UPDATE: The Bruins announced, like right after this was posted, that Peter Chiarelli has been relieved of his duties. Claude Julien will remain in place …. for now.
It’s been a few days since the Bruins season ended with a whimper in Tampa Bay with another shootout loss (shocker). And in those few days everyone has weighed in on whether or not GM Peter Chiarelli and/or Claude Julien should return next year to fix what is obviously broken.
It’s pretty rare that you get near universal opinion on a topic in Boston sports, but the overriding thoughts amongst Bruins media is that both Chiarelli and Julien should return. Let’s have a look around to see what some of the Bruins media is saying, along with some
snarky comments analysis in response.
“Chiarelli should remain in power to make these decisions. Judging general managers on one-year samples rather than five-year samples can lead to rash decisions; the team continues to benefit from Chiarelli’s moves to extend both Patrice Bergeron and Zdeno Chara before the 2010-11 season rather than having to overpay them after they won the Cup or letting either player go to free agency.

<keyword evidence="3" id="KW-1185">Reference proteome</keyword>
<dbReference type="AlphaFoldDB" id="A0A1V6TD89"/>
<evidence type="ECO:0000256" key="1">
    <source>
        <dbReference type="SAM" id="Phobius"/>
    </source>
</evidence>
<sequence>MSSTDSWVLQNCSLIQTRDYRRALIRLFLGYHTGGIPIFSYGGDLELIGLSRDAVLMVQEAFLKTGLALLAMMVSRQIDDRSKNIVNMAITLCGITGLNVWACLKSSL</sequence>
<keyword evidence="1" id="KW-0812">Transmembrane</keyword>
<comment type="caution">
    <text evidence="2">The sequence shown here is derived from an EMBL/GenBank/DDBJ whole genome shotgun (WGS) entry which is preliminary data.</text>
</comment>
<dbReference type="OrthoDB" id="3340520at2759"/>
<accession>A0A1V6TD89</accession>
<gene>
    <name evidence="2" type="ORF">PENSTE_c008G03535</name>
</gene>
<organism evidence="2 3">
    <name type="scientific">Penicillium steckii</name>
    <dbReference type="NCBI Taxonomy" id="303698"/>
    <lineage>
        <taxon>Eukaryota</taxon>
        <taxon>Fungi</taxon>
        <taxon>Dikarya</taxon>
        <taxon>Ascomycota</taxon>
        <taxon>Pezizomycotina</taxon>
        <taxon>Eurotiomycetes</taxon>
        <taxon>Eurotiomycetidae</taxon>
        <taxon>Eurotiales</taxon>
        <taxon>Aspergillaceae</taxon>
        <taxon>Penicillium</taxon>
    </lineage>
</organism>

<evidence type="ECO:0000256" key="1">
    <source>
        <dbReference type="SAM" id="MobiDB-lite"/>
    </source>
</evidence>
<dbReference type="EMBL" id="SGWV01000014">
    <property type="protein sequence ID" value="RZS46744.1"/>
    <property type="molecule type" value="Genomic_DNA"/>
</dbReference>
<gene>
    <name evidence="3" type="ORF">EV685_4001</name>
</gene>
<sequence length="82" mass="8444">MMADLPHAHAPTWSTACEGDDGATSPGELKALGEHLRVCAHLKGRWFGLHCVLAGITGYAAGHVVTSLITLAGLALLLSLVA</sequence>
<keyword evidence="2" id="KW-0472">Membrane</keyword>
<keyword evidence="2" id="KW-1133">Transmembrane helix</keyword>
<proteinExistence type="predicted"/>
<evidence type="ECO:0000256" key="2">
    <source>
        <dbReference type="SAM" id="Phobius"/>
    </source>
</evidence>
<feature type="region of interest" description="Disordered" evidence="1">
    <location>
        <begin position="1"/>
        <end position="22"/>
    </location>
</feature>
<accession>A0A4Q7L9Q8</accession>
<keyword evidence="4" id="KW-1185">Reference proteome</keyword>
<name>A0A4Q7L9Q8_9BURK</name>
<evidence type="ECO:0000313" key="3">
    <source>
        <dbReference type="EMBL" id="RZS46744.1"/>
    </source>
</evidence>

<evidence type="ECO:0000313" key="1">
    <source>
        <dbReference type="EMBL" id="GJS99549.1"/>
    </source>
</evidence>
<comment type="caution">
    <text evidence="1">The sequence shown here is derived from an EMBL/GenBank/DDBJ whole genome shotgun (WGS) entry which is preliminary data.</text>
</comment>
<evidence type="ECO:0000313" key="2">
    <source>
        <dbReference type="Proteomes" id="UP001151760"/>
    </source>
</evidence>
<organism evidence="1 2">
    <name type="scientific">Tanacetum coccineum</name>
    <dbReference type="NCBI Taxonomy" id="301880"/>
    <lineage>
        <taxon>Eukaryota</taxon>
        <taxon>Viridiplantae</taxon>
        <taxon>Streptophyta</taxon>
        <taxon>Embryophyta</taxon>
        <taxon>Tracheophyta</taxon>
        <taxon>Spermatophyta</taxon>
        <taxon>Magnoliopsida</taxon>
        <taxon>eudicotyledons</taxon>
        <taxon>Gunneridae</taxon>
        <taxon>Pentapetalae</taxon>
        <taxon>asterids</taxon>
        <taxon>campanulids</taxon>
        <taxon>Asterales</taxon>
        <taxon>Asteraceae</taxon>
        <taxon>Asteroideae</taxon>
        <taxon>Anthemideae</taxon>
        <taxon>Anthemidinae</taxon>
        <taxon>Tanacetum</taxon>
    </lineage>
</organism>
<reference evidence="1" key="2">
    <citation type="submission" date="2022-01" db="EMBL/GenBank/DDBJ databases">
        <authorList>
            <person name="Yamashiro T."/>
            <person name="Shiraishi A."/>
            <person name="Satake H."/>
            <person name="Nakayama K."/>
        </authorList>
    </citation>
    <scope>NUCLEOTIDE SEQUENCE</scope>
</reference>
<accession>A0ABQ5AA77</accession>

Similarly, there will not be a coach available better than Claude Julien. All it takes is an overzealous Charlie Jacobs … for both Chiarelli and Julien to get canned, but that would be a mistake. The GM and coach deserve another chance, but they must fix things. Not having the dead money that was against this year’s cap will help, as will having a healthier squad. Those two things won’t be enough; the Bruins must find their way back to their scoring dominance and stifling defense. They were failed in those two areas more than anything else.”
Is it really a one-year sample with Chiarelli? That’s been the ongoing narrative, but this has been building over the past couple of seasons. Signings like Chris Kelly ($3M) add up over the long haul and lead to moves that had to be made this year. And the only coach possibly better than Julien would be Mike Babcock, but is he that much better? Both he and Julien have the same number of Cups and Finals appearances.